Pop Culture

Songs that say goodbye to summer

‘All Summer Long’ by The Beach Boys (1964)

AP
** FILE **The Beach Boys are shown in this 1966 file photo. From left are Al Jardine, Mike Love, Dennis Wilson, Brian Wilson and Carl Wilson. Classics such as the Beach Boy's "Good Vibrations" and "Summer Nights" from Grease are among the best-loved songs of the summer. While songs that define summer have been as varied as the artists who've performed them, they all share a common thread: They make you feel good, like the last day of school. (AP Photo/FILE)

The Beach Boys pretty much wrote the book when it came to summer songs. But this gem is different from their early period odes to fun, fun, fun. Despite the chirpy melody, this number comes off as wistful because it confronts just how transient that fun can be with the line “Won’t be long till summertime is through.” Composers Brian Wilson and Mike Love, who were barely in their 20s when this came out, sound as if they’ve realized for the first time that youth is fleeting (a theme the band would more fully explore on “When I Grow Up (To Be a Man),” released months later. The song evidently impressed “American Graffiti” writer-director George Lucas, who used it at the end of that landmark film. (Honorable mention: Mark Eric’s Beach Boys-inspired sunshine pop cult favorite from 1969, “Where Do the Girls of the Summer Go?”)

‘A Summer Song’ by Chad & Jeremy (1964)

Sounding like a folkie version of the Beatles, this U.K. duo charmed their way into the American Top 10 for the first time with this melancholy ballad about bidding farewell to a summer lover. This one is considered a ’60s classic, but should also be considered a proto-mope rocker. Consider the plot: even though the sun is still shining, Chad & Jeremy can only think about the sad day when the rain will come beating against their window pane and they’re left with nothing but memories. Was Morrissey taking notes? The song’s influence could be heard 35 years later in Sugar Ray’s “Someday,” which has a similar melody and lyrical concept. Both songs, coincidentally, reached No. 7 on the pop charts.

‘Long Hot Summer’ by The Style Council (1983)

The Style Council was Paul Weller’s band after the Jam, and few people were happy with his excursions into jazzy electronica like this coming after the raucous sound of that band. No matter. While a lot of Jam tunes now comes off as period pieces, this U.K. hit sounds uncannily modern, with its spacious arrangement and quirky, synthesized bass line. There’s also the lyric, which tells the story of a failed relationship, using the ephemeral nature of summer as a metaphor: “Don’t know whether to laugh or cry/ the long hot summer just passed me by.” The homoerotic overtones of the video raised a few eyebrows back in the day, but now even that seems ahead of its time.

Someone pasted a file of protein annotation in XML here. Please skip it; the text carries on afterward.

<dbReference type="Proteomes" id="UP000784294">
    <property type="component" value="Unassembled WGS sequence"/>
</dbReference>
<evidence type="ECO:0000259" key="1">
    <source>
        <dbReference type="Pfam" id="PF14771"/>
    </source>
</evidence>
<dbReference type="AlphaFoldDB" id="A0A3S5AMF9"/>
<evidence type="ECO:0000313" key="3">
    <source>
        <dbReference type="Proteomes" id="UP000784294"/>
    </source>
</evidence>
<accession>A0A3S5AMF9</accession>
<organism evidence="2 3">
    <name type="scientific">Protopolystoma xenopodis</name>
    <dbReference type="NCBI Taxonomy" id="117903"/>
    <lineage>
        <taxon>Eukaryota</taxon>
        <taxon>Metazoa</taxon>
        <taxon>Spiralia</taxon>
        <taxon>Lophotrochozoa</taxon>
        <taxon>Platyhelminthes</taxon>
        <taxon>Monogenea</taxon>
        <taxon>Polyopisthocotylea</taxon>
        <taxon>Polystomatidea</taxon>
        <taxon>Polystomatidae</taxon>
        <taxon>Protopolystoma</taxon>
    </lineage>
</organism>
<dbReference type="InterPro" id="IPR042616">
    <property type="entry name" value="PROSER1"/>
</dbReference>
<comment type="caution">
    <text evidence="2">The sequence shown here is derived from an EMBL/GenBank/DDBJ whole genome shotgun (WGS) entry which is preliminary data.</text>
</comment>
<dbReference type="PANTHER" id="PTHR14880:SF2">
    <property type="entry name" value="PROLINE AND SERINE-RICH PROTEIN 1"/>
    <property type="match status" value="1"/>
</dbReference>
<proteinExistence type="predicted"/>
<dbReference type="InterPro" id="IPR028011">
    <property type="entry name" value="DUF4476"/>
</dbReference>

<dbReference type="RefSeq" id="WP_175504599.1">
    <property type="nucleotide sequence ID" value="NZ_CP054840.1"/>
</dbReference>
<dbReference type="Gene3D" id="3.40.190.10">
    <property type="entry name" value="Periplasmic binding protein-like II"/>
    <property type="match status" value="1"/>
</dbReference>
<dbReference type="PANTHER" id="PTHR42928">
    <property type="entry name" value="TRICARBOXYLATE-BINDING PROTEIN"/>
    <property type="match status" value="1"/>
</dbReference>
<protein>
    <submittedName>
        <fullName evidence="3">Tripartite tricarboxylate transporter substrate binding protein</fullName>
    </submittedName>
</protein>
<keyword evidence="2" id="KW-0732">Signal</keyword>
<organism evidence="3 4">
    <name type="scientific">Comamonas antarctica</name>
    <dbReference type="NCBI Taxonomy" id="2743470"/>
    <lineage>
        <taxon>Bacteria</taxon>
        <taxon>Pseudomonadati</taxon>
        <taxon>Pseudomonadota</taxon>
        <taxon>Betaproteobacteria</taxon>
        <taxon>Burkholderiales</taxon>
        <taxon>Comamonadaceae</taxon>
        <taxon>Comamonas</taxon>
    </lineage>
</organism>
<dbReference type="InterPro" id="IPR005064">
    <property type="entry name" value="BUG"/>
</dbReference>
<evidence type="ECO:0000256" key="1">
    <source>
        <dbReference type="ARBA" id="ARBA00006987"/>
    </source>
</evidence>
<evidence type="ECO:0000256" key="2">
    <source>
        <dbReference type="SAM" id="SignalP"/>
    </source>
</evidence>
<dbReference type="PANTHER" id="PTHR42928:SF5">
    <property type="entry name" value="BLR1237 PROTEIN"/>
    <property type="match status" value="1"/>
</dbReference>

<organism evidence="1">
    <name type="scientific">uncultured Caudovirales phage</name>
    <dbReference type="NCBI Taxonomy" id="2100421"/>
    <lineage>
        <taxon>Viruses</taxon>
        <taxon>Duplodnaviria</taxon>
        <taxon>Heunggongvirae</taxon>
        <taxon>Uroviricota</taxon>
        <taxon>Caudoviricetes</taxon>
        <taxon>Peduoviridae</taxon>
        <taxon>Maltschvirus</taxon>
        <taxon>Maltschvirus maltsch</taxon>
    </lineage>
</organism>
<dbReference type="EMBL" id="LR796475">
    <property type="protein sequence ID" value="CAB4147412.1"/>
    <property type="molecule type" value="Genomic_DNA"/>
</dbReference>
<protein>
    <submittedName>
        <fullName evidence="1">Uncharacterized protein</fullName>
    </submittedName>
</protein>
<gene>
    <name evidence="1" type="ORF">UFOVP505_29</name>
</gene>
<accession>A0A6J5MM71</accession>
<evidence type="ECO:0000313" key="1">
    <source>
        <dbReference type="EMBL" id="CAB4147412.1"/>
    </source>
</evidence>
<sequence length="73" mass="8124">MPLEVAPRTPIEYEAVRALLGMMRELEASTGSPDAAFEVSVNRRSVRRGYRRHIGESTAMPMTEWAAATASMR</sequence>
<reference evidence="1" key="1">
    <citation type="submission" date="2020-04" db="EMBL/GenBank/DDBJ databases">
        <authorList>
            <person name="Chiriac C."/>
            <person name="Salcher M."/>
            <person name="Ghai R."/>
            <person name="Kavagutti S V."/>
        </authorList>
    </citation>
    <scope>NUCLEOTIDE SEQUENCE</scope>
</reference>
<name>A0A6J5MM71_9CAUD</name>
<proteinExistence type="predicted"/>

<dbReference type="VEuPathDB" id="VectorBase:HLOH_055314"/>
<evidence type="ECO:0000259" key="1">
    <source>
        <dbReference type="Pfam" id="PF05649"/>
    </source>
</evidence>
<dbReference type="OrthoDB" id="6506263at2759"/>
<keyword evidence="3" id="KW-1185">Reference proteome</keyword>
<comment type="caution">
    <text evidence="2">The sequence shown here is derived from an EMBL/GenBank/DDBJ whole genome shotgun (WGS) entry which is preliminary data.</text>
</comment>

‘End of the Summer’ by Dar Williams (1997)

Cult folkie Dar Williams hits all the sore spots related to the season’s ending in this poetic ballad. The storyline has Dar’s friends packing up and heading off to college while she stays behind, presumably to finish out another year of high school. In the middle of all this, she has a mysterious dream: “It felt like the first day of school/ but I was going to the moon instead.” A few lines later, Williams sums the dream up: “It’s the end of summer/ when you send your children to the moon.” Could there be any better description of how kids feel having to make the transition from going to the pool to trudging off to school? The haunting, minor key melody validates the ghostly lyric.

‘Wake Me When September Ends’ by Green Day (2004)

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Green Day singer-guitarist Billie Joe Armstrong supposedly wrote this as a memorial of sorts for his late father. The video, though, is something else entirely, since it makes an overt anti-war statement with a storyline about a soldier being killed. But Armstrong left the lyric open ended enough so that whether you know all that or not, the tune can still conjure the feeling of summer fading away. The opening lyric sets the downbeat tone: “Summer has come and passed/ The innocent can never last/ Wake me up when September ends.” Whatever Armstrong’s intent, this song hit the U.S. Top 10 when it was pulled off 2004’s “American Idiot” album for a single release in July 2005. It was getting maximum airplay just as September was rolling around, and will probably always be remembered as a sad send-off to that year’s summer.

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